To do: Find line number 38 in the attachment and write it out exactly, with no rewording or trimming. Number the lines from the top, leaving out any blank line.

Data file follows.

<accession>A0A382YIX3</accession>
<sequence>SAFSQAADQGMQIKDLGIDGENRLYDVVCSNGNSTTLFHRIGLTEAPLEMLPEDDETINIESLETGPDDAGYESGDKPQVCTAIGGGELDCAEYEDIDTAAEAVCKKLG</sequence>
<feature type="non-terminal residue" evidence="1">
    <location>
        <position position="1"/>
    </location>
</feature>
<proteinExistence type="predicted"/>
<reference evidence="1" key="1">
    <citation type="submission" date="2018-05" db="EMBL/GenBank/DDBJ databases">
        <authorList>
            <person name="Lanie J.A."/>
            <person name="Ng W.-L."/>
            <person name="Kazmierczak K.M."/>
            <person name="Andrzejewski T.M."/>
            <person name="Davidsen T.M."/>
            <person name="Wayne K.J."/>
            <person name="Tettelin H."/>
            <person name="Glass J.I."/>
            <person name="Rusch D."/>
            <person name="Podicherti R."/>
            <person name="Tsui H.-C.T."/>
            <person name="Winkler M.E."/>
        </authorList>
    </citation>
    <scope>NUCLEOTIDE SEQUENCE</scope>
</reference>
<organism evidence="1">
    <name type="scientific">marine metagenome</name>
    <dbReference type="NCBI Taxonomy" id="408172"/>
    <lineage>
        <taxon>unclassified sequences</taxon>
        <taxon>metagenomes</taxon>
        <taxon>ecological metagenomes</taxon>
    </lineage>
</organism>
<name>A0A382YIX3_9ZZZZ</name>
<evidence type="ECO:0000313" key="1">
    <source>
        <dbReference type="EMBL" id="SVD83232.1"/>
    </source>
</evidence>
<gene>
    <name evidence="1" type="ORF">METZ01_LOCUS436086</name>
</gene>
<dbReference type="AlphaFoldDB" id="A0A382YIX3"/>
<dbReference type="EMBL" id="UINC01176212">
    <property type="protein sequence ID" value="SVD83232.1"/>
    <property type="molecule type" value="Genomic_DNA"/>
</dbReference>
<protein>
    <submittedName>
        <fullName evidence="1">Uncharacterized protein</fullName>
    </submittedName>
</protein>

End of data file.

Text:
<evidence type="ECO:0000313" key="1">